How much is my business worth?
It’s a question we get asked all the time. To be frank, the question of how to value a business does not have a clear answer – it’s a mix of both art and science. Despite that, this article endeavours to outline some of the considerations business valuers make while plying their craft.
What is the multiple?
Many people understand that most businesses are valued on the basis of a multiple of net profit. Business valuers normally refer to this method of valuation as ‘Capitalisation of Future Maintainable Earnings (FME)’. It’s certainly not the only method of valuation, however it is by far the most accepted in the valuation of small to medium sized enterprises.
So what multiple should you use? Is it 3 or even 4 times net profit? The reality is, there is no golden rule. Across the Australian market place for small to medium sized businesses, sales data suggests that the average multiple is about 2.5 times FME. There are vast differences however between different industries and businesses. This is where non-financial characteristics have a major impact
The Impact of Non-Financial Characteristics
Non-financial information includes (but certainly isn’t limited to):
- Property, plant and equipment leases
- Customer composition and make-up
- Supplier relationships
- Employees and contractors
- External economic factors
- Technology and innovation
Non-financial characteristics have a major impact on the risk profile of an enterprise. Accordingly, non-financial characteristics have a major impact on business values.
Take for example, two businesses, identical in every way, except Business One has a large number of customers in diverse industries, and Business Two only has two customers. Which business is more valuable?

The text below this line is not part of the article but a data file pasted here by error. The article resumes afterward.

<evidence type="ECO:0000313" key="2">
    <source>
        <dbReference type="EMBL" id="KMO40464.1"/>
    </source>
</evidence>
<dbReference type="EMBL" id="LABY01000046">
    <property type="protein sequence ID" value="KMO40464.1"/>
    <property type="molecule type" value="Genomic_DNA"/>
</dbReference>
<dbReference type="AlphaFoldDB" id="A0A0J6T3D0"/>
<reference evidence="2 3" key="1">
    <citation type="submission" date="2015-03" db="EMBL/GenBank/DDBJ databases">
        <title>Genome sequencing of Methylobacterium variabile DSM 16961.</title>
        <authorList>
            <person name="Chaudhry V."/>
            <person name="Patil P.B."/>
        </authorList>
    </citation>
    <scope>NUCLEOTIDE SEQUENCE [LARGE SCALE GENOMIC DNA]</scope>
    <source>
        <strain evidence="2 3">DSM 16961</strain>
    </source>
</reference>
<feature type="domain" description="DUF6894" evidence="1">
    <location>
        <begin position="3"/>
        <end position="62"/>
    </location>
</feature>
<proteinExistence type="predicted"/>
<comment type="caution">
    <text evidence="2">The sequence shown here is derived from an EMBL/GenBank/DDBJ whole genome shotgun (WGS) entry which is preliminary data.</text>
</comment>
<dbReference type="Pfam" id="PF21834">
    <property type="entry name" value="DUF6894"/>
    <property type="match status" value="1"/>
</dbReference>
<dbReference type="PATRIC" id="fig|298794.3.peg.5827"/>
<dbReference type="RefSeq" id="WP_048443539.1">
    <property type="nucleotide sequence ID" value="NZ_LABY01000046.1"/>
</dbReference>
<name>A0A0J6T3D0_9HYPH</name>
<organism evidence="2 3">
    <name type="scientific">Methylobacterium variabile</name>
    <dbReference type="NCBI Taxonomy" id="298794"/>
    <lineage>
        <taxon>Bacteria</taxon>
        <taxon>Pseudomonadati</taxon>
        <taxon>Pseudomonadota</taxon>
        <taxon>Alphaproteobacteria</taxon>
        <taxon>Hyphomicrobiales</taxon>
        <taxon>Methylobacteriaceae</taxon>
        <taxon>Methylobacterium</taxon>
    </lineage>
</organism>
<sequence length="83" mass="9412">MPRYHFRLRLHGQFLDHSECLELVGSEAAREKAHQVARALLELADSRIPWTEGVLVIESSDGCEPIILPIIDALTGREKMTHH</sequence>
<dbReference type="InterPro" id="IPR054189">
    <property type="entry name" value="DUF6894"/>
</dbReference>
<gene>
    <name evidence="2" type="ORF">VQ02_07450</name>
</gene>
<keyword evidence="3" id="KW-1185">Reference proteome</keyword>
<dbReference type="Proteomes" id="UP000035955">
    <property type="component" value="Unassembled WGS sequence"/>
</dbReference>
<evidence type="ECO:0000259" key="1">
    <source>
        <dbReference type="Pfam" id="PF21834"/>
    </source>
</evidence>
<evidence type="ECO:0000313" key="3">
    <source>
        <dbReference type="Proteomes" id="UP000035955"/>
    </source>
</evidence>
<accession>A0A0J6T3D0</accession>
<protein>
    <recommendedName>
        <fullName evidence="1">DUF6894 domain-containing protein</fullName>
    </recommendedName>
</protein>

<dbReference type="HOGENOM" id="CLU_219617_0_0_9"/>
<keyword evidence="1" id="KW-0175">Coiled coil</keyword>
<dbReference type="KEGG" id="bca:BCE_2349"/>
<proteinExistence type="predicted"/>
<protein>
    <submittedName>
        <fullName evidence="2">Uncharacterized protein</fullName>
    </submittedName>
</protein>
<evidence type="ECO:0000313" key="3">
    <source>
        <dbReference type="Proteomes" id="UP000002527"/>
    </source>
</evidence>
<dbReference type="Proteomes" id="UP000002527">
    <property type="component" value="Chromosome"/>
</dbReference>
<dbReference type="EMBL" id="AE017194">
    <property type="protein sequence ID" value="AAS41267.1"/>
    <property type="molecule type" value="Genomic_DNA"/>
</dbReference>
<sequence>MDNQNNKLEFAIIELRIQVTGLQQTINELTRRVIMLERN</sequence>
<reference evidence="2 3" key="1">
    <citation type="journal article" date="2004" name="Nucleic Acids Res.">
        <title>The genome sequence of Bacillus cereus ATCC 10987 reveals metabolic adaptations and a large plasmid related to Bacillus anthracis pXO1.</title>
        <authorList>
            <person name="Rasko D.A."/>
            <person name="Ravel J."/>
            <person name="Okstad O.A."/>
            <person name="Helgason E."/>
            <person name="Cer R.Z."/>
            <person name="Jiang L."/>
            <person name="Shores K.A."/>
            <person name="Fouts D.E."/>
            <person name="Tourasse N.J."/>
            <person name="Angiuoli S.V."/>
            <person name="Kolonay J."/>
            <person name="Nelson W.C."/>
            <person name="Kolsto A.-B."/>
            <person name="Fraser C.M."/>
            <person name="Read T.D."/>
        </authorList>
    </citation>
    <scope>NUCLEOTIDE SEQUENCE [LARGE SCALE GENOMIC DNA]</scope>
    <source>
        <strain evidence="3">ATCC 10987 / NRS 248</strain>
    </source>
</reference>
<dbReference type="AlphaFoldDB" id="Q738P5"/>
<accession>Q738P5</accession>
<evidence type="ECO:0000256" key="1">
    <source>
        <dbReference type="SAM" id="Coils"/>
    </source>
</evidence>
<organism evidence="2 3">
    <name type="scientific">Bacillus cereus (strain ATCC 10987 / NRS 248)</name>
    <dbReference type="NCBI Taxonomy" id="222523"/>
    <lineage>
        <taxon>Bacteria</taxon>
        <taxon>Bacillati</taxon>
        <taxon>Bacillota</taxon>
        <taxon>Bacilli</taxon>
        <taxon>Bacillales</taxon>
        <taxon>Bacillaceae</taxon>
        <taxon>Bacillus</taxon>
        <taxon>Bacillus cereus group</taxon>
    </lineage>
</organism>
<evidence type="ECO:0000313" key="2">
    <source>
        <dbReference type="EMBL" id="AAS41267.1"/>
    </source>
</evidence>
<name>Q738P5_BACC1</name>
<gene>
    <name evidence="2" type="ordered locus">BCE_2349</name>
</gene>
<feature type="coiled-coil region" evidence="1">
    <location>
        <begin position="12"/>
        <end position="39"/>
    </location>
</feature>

Or, consider two businesses, identical in every way, except Business One has 8 years remaining on its lease term, and Business Two only has 1 year remaining on its lease, meaning they may need to vacate their premises in the short-term. Which business is more valuable?
In both examples, I think everyone would agree that Business One is more valuable. Many other hypothetical examples can be drawn to demonstrate the strong impact of non-financial information on business values.
Market Sales Data
The sale of comparable businesses will also have an impact on accepted business values. Market sales data normally reflects market demand for different industries and business types, and accordingly is useful in assessing the value of a business.
For varying reasons, some businesses are seen as desirable and popular in the marketplace, and others are not. As with all trends, this changes over time.
It is for this reason, that it is important to seek advice from market-savy business valuers who understand how the market is currently reacting to different industries and business types, and what impact this has on values.
Find Out More
If you are seeking a professional advisor to assist you with the merger, acquisition, divestment or valuation of a business with an enterprise value of between $1 million and $50 million please contact Quinn M & A on 02 9223 9166 or email email@example.com to find our nearest office.